written by: Joli Ballew•edited by: Bill Bunter•updated: 5/4/2010
If you have a small business, telecommute, or just work from home, the data on your home PC is just as important as the data on any office PC. If you’re struggling to get started with a backup plan and/or schedule, here's how to get moving.
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What to Back Up and Why
Backing up your PC might seem like a daunting task, especially if you don’t do it very often. Many people I talk to forget to do regular backups and then they panic when their PC starts acting up. They then rush and try to back up their files, and in the process, they forget to back up important information. Backing up data can also be confusing because it might seem to you that there are a million files on your PC and that you have no idea what needs to be backed up and what doesn’t. You probably have wondered if you really need to back up all of those files and what files you can skip.
There are items you absolutely have to back up. Some of them you are likely familiar with, such as the documents you have been creating with Word or Excel or your personal home videos and music. Other files might not be as obvious. There are things you may not think to back up, including e-mail messages, your address book, your PC’s system information, your Internet Favorites list, programs you’ve downloaded, and cookies. In addition, you may not know how to back them up, even if you wanted to. This is especially true of fonts, drivers, and downloaded updates. In this series of articles I’ll introduce the things you need to remember to back up, and then give you a quick lesson on how to find what you need to back up and how to do it.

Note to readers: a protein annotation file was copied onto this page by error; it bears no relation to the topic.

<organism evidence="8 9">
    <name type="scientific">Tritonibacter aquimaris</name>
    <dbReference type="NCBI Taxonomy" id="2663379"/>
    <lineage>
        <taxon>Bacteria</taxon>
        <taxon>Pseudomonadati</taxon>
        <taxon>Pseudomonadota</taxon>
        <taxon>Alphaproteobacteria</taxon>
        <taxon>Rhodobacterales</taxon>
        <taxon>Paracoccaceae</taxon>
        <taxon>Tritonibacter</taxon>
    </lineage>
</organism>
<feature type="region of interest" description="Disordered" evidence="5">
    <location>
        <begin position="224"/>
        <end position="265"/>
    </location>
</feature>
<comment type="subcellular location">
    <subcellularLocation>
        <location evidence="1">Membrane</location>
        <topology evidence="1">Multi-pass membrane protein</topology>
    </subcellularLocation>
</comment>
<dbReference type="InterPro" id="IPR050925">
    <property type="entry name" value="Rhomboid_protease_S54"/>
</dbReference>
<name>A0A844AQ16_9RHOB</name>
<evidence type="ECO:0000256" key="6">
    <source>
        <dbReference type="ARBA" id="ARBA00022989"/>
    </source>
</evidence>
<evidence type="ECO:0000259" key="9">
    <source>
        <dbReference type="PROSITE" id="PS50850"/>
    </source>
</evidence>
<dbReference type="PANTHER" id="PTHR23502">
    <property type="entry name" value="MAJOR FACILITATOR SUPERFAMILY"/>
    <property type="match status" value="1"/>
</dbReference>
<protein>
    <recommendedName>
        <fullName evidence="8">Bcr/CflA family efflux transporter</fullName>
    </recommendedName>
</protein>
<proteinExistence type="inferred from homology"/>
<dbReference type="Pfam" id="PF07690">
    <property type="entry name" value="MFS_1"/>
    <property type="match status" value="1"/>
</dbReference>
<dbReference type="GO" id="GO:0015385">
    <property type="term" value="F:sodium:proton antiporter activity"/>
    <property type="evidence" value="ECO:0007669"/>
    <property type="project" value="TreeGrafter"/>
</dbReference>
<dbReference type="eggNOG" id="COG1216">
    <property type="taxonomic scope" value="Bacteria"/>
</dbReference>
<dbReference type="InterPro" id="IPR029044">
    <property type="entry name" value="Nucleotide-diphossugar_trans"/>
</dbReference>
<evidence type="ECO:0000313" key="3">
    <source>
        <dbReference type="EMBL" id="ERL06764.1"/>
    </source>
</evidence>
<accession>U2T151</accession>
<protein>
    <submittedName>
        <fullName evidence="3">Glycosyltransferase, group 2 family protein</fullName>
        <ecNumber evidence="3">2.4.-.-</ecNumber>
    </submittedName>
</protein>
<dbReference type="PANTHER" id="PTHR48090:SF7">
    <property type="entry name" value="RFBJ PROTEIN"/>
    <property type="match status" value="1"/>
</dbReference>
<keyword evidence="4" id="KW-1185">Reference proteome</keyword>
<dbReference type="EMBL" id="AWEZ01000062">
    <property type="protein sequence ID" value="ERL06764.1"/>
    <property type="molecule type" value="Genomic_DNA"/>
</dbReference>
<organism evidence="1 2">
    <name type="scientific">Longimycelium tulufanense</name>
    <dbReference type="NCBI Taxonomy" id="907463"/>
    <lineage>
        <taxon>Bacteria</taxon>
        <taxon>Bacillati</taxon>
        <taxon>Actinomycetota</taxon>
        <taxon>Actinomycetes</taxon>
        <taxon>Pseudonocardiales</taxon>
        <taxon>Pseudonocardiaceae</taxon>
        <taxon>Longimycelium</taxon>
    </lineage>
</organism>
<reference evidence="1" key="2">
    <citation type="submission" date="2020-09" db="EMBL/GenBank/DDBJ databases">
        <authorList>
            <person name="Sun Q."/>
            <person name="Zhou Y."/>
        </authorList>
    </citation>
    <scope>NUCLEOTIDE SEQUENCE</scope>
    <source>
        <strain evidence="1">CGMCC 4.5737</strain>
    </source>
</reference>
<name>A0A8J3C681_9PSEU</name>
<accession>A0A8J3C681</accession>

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Back up Categories
The categories of files that are critical for any type of backup you do are as follows:
·Personal data files: These files include all of the documents that you create or documents, bring home from work, or receive from others. Often, these are the documents that are stored on your C: or D: drive or in your My Documents or Documents folder. Don’t forget to consider all of the files that you receive as e-mail attachments.
·System-level or program-level personal data: There are likely applications that you use on a regular basis that store data in special files in specific folders on your hard drive, such as Outlook or Outlook Express. These applications store data such as your e-mails in uniquely formatted files that are often hidden away on your PC. A program such as Quicken is another example of an application that uses special files to store your personal data. I recommend that you make a list of the different applications that you use on a regular basis and consider the data files that each of these applications use to store their data. It’s easy to overlook this important data, but think about what the impact would be if you forget to back it up and you ever have a system crash.
·System-level data: This data consist of files that Windows requires so that it can keep your particular PC configuration running the way that you have it set up, and keep it running smoothly. This category includes device drivers, downloaded service packs and upgrades, fonts, and so on. And yes, it includes settings for your connection to the office when you work from home.